© 2014 Scott Hanselman. All rights reserved.
     

There has been a LOT of confusion around Windows, SSDs (hard drives), and whether or not they are getting automatically defragmented by automatic maintenance tasks in Windows.

There's a general rule of thumb or statement that "defragging an SSD is always a bad idea." I think we can agree we've all heard this before. We've all been told that SSDs don't last forever and when they die, they just poof and die. SSDs can only handle a finite number of writes before things start going bad. This is of course true of regular spinning rust hard drives, but the conventional wisdom around SSDs is to avoid writes that are perceived as unnecessary.

Does Windows really defrag your SSD?

I've seen statements around the web like this:

I just noticed that the defragsvc is hammering the internal disk on my machine.  To my understanding defrag provides no value add on an SSD and so is disabled by default when the installer determines the disk is SSD.  I was thinking it could be TRIM working, but I thought that was internal to the SSD and so the OS wouldn’t even see the IO.

One of the most popular blog posts on the topic of defrag and SSDs under Windows is by Vadim Sterkin. Vadim's analysis has a lot going on. He can see that defrag is doing something, but it's not clear why, how, or for how long. What's the real story? Something is clearly running, but what is it doing and why?

I made some inquiries internally, got what I thought was a definitive answer and waded in with a comment. However, my comment, while declarative, was wrong.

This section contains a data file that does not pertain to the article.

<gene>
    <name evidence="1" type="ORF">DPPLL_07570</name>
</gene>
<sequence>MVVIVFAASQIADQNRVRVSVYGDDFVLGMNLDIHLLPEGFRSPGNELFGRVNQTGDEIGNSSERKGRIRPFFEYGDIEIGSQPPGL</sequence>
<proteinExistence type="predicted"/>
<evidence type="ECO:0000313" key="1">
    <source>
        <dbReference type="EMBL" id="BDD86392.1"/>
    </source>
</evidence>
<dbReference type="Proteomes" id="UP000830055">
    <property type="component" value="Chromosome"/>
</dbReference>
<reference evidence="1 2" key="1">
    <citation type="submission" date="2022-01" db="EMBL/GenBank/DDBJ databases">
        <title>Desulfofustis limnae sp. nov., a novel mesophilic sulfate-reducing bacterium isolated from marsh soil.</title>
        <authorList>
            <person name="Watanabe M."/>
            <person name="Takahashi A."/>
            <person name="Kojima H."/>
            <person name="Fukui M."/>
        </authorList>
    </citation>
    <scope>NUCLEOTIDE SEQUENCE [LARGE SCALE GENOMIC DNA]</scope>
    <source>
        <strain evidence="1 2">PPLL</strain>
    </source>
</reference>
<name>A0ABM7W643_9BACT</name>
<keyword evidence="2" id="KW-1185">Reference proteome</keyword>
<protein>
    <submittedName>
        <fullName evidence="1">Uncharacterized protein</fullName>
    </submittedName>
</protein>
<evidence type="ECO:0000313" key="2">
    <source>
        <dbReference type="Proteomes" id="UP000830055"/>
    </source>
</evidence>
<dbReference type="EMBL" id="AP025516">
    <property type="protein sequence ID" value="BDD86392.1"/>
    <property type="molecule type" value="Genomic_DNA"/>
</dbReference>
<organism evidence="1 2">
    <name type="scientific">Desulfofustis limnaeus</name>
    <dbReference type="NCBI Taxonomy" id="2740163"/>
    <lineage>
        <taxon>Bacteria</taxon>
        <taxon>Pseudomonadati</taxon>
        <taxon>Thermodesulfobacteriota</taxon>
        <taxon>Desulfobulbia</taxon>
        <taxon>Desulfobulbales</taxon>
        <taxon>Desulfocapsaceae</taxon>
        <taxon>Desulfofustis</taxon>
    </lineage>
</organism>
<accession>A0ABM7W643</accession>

Windows doesn’t defrag SSDs. Full stop. If it reports as an SSD it doesn’t get defraged, no matter what. This is just a no-op message. There’s no bug here, sorry. - Me in the Past

I dug deeper and talked to developers on the Windows storage team and this post is written in conjunction with them to answer the question, once and for all

"What's the deal with SSDs, Windows and Defrag, and more importantly, is Windows doing the RIGHT THING?"

It turns out that the answer is more nuanced than just yes or no, as is common with technical questions.

The short answer is, yes, Windows does sometimes defragment SSDs, yes, it's important to intelligently and appropriately defrag SSDs, and yes, Windows is smart about how it treats your SSD.

The long answer is this.

Actually Scott and Vadim are both wrong. Storage Optimizer will defrag an SSD once a month if volume snapshots are enabled. This is by design and necessary due to slow volsnap copy on write performance on fragmented SSD volumes. It’s also somewhat of a misconception that fragmentation is not a problem on SSDs. If an SSD gets too fragmented you can hit maximum file fragmentation (when the metadata can’t represent any more file fragments) which will result in errors when you try to write/extend a file. Furthermore, more file fragments means more metadata to process while reading/writing a file, which can lead to slower performance.

As far as Retrim is concerned, this command should run on the schedule specified in the dfrgui UI. Retrim is necessary because of the way TRIM is processed in the file systems. Due to the varying performance of hardware responding to TRIM, TRIM is processed asynchronously by the file system. When a file is deleted or space is otherwise freed, the file system queues the trim request to be processed. To limit the peek resource usage this queue may only grow to a maximum number of trim requests. If the queue is of max size, incoming TRIM requests may be dropped. This is okay because we will periodically come through and do a Retrim with Storage Optimizer. The Retrim is done at a granularity that should avoid hitting the maximum TRIM request queue size where TRIMs are dropped.

Wow, that's awesome and dense. Let's tease it apart a little.